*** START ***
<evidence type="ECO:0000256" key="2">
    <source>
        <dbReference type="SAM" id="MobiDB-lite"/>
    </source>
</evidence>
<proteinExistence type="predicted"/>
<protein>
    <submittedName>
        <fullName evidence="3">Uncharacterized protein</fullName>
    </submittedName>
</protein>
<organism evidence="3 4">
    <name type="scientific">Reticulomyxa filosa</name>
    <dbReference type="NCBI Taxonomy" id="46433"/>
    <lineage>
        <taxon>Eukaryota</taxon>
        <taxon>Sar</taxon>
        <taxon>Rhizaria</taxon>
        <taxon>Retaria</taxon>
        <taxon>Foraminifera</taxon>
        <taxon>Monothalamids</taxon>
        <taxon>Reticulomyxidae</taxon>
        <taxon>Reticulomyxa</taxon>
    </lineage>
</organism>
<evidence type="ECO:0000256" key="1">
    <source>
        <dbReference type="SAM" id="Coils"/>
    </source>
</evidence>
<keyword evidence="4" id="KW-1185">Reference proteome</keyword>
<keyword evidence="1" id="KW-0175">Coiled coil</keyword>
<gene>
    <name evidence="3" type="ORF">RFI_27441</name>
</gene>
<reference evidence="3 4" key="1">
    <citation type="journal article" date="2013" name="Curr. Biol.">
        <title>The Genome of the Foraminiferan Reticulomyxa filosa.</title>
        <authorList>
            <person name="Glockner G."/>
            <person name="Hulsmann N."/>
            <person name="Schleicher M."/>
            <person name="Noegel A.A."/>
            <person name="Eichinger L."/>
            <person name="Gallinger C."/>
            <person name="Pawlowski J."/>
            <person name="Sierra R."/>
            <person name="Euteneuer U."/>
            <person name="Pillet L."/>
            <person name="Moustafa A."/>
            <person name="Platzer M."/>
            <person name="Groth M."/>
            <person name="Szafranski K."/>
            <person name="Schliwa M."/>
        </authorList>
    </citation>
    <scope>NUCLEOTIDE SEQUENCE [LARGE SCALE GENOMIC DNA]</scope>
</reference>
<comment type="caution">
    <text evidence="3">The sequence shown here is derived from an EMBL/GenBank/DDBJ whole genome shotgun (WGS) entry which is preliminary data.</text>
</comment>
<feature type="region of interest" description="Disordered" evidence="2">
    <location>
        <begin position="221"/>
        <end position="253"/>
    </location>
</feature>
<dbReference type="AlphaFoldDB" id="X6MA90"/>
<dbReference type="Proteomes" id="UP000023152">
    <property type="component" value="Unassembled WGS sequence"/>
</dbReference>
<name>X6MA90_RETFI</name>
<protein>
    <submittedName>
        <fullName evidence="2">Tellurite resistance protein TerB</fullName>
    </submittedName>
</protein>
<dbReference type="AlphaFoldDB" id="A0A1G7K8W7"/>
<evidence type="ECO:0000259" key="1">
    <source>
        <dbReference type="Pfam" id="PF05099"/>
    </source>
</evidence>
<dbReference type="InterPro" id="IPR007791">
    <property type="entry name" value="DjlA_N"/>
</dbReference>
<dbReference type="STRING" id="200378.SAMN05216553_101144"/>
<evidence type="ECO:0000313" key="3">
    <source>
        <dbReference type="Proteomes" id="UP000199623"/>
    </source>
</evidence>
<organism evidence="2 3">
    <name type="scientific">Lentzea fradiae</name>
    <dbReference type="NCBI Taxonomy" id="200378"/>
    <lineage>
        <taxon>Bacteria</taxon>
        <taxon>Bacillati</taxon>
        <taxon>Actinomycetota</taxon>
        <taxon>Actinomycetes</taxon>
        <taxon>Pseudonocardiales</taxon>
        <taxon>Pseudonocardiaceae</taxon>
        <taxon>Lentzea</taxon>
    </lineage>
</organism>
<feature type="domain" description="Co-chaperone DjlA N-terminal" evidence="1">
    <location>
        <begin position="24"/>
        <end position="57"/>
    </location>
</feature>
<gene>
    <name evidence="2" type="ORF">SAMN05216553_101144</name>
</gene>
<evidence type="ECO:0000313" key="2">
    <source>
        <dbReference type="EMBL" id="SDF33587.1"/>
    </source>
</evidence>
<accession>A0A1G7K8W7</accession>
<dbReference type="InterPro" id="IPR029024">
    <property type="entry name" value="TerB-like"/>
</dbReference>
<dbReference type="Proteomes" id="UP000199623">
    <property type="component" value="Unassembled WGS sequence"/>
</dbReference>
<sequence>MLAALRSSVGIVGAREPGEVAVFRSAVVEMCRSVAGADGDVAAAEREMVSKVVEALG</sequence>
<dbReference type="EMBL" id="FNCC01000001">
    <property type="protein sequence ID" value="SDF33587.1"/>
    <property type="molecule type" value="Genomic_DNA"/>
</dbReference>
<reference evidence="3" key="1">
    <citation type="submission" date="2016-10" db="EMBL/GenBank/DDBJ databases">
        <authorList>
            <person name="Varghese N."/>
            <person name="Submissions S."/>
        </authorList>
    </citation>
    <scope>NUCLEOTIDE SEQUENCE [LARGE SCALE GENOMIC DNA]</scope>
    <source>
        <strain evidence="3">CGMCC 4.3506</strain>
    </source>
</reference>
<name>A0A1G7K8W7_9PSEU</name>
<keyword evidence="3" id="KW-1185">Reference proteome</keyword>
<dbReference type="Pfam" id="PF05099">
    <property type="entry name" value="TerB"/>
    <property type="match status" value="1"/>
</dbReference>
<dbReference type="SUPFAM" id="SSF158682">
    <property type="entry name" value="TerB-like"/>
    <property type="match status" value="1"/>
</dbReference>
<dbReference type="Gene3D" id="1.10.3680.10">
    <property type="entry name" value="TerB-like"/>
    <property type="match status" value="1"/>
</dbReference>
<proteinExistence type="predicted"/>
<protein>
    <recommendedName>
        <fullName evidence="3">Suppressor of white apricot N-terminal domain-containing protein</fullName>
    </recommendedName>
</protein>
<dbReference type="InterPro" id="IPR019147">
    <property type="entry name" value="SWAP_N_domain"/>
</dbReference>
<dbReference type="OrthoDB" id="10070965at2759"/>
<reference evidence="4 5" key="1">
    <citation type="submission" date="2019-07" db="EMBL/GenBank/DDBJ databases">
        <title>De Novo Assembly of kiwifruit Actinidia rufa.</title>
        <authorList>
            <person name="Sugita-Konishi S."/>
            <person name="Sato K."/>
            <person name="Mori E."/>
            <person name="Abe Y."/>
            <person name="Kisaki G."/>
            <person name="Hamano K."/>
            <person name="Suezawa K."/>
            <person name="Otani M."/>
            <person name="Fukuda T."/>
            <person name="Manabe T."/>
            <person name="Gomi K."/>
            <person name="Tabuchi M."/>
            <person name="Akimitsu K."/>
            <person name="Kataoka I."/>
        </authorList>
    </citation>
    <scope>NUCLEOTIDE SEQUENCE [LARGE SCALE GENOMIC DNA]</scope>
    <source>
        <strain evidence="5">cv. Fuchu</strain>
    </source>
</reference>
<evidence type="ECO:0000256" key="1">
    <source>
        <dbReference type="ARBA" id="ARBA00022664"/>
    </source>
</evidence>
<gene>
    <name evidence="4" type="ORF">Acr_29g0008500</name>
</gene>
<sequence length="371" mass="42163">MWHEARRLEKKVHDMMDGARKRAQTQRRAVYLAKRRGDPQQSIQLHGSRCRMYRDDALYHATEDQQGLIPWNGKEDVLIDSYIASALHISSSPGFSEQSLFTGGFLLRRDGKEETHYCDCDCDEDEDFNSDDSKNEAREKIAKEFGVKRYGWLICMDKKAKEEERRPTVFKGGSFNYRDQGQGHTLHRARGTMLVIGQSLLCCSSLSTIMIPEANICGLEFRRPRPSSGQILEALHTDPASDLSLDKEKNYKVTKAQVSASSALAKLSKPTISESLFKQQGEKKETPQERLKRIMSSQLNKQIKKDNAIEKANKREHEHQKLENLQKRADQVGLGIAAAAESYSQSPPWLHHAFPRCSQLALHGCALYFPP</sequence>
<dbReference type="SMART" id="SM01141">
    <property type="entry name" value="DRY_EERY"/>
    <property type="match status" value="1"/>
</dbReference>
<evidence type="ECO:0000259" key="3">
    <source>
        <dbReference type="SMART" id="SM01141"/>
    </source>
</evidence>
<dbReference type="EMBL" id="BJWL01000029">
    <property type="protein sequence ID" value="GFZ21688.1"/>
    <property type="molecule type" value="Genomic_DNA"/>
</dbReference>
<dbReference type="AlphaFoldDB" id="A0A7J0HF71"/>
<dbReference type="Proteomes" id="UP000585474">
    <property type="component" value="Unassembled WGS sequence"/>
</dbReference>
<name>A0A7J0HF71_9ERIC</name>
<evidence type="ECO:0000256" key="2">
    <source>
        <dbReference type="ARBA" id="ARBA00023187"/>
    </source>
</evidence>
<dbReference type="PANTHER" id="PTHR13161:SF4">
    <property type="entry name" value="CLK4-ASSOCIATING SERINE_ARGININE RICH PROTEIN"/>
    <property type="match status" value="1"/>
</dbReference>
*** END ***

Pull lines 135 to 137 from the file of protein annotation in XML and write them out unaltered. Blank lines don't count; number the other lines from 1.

            <person name="Varghese N."/>
            <person name="Submissions S."/>
        </authorList>